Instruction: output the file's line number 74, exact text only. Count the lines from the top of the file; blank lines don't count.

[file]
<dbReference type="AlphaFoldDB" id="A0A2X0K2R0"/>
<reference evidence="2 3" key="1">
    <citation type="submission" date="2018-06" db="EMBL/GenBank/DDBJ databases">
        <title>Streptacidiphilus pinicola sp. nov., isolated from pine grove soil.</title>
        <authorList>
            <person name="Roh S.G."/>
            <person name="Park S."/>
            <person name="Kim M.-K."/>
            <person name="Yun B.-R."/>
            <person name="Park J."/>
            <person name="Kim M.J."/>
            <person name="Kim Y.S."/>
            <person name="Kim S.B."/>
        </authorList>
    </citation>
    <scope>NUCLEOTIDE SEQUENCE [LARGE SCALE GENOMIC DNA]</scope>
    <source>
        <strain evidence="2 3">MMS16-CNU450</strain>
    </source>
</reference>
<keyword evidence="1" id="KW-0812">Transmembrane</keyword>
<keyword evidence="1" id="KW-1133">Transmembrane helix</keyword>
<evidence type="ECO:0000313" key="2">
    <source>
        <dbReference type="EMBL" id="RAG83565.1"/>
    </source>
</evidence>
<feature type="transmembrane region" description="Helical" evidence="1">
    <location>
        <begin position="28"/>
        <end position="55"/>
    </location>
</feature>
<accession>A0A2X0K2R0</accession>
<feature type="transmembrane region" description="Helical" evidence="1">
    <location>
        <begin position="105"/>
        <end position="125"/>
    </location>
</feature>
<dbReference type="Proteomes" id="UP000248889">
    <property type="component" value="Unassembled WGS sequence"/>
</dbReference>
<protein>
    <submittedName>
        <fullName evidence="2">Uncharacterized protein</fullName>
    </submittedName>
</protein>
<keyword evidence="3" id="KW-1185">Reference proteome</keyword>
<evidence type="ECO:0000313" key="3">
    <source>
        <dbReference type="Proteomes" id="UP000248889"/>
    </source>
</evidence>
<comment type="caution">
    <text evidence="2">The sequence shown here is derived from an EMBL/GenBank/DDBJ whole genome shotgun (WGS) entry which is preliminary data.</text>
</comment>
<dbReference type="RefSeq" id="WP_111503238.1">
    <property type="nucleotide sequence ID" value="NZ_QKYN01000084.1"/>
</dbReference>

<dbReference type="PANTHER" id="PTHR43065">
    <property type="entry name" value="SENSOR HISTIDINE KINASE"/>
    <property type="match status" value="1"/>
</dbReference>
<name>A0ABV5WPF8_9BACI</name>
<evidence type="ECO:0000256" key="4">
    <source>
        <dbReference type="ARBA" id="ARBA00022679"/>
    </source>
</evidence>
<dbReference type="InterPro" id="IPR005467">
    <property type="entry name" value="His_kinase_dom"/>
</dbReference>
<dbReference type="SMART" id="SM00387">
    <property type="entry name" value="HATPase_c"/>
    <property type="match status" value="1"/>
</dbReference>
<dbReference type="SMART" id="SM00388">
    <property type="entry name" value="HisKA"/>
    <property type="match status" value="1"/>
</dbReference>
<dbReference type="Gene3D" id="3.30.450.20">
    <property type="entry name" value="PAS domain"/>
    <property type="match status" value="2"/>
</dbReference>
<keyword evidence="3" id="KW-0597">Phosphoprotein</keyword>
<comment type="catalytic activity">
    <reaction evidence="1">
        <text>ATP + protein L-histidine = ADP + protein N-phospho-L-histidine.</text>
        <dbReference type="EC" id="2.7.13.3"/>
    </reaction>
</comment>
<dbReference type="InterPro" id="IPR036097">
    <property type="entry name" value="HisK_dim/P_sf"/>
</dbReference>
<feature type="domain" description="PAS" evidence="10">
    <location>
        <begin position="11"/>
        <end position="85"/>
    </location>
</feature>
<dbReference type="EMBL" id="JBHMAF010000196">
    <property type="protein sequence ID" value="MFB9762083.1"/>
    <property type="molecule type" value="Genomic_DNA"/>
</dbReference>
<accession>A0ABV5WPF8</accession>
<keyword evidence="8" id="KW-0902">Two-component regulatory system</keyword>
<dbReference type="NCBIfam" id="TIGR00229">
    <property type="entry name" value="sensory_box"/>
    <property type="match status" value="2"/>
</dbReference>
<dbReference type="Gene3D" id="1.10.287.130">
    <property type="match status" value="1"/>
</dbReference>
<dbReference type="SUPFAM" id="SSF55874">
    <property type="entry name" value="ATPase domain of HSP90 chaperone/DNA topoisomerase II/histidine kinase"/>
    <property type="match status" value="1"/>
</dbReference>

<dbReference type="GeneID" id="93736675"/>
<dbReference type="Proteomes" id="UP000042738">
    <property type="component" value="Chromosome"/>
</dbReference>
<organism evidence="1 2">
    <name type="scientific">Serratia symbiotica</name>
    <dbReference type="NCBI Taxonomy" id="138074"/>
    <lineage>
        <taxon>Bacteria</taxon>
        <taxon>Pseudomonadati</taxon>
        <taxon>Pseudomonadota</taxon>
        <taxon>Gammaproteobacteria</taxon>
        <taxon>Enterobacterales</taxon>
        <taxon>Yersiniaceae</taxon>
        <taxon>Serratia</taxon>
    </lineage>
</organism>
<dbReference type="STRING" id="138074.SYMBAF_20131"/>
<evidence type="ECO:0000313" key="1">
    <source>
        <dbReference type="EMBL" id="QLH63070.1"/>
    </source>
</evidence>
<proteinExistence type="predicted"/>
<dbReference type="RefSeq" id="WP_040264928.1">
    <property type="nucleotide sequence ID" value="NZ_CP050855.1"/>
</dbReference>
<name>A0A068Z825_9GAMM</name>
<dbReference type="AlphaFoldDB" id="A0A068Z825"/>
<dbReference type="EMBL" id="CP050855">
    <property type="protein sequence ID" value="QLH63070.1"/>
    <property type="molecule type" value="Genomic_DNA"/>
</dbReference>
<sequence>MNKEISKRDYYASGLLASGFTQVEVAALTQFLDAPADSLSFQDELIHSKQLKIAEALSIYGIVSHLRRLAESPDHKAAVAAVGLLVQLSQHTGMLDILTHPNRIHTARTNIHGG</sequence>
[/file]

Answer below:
<dbReference type="SMART" id="SM00387">